BackgroundWe investigated prognostic models based on clinical, radiologic, and radiomic feature to preoperatively identify meningiomas at risk for poor outcomes.
MethodsRetrospective review was performed for 303 patients who underwent resection of 314 meningiomas (57% World Health Organization grade I, 35% grade II, and 8% grade III) at two independent institutions, which comprised primary and external datasets. For each patient in the primary dataset, 16 radiologic and 172 radiomic features were extracted from preoperative magnetic resonance images, and prognostic features for grade, local failure (LF) or overall survival (OS) were identified using the Kaplan-Meier method, log-rank tests and recursive partitioning analysis. Regressions and random forests were used to generate and test prognostic models, which were validated using the external dataset.
ResultsMultivariate analysis revealed that apparent diffusion coefficient hypointensity (HR 5.56, 95% CI 2.01-16.7, P = .002) was associated with high grade meningioma, and low sphericity was associated both with increased LF (HR 2.0, 95% CI 1.1-3.5, P = .02) and worse OS (HR 2.94, 95% CI 1.47-5.56, P = .002). Both radiologic and radiomic predictors of adverse meningioma outcomes were significantly associated with molecular markers of aggressive meningioma biology, such as somatic mutation burden, DNA methylation status, and FOXM1 expression. Integrated prognostic models combining clinical, radiologic, and radiomic features demonstrated improved accuracy for meningioma grade, LF, and OS (area under the curve 0.78, 0.75, and 0.78, respectively) compared to models based on clinical features alone.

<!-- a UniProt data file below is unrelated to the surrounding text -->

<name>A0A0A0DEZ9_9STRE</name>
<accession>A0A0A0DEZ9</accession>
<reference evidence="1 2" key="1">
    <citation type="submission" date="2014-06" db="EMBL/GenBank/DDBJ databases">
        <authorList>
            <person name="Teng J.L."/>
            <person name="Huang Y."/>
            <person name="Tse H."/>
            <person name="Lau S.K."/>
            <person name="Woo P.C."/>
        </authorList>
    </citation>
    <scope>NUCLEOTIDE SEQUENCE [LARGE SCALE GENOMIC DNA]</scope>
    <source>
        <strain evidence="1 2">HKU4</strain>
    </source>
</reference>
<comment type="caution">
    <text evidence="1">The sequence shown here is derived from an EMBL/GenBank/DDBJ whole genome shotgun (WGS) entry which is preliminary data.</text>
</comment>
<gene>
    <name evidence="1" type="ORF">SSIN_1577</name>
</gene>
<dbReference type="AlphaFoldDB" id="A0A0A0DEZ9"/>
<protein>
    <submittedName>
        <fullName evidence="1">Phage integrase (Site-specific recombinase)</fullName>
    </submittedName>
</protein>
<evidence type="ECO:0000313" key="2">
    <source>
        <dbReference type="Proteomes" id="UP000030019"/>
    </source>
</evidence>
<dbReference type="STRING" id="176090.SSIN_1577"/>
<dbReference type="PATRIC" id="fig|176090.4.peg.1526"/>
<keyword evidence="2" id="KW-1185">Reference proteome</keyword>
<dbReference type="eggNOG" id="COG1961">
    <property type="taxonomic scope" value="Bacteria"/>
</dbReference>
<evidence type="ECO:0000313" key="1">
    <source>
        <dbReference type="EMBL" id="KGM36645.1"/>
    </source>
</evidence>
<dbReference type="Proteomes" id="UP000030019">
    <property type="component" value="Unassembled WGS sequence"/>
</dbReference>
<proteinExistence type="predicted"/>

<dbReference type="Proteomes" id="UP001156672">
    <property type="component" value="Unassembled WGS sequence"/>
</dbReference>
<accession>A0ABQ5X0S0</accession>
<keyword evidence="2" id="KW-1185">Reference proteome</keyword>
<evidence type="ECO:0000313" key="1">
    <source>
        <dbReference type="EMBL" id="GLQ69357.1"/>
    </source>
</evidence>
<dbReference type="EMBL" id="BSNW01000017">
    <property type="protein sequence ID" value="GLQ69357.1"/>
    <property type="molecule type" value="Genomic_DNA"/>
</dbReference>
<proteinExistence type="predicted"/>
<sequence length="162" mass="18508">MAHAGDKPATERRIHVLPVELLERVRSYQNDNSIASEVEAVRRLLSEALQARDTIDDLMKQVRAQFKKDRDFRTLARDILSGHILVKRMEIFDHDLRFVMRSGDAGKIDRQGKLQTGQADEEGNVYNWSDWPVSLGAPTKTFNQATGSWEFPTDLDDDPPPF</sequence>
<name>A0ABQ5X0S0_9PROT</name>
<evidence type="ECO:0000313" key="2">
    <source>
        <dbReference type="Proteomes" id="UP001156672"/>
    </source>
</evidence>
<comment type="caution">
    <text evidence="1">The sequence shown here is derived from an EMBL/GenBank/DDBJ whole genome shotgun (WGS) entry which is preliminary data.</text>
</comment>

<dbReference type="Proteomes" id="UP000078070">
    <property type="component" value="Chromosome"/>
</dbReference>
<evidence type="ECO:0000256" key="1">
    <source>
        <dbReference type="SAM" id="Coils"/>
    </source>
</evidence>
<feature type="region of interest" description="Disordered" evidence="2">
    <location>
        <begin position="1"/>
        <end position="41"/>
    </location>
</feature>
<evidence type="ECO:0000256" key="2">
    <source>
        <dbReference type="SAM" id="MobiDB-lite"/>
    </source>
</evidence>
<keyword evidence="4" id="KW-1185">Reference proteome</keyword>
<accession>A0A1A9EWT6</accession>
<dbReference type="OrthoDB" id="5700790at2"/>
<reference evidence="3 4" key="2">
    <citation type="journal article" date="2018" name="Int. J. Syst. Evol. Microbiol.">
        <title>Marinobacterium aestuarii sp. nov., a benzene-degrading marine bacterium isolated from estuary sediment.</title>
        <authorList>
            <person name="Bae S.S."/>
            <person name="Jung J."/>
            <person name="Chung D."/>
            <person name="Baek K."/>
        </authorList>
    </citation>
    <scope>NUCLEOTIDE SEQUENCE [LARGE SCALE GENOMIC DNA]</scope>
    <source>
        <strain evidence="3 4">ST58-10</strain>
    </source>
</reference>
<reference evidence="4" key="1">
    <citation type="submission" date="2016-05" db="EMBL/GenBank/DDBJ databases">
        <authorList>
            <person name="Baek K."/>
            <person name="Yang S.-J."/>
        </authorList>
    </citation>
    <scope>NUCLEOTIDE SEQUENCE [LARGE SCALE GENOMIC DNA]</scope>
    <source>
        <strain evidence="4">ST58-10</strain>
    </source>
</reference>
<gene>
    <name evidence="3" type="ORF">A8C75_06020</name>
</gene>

ConclusionsPreoperative radiologic and radiomic features such as apparent diffusion coefficient and sphericity can predict tumor grade, LF, and OS in patients with meningioma.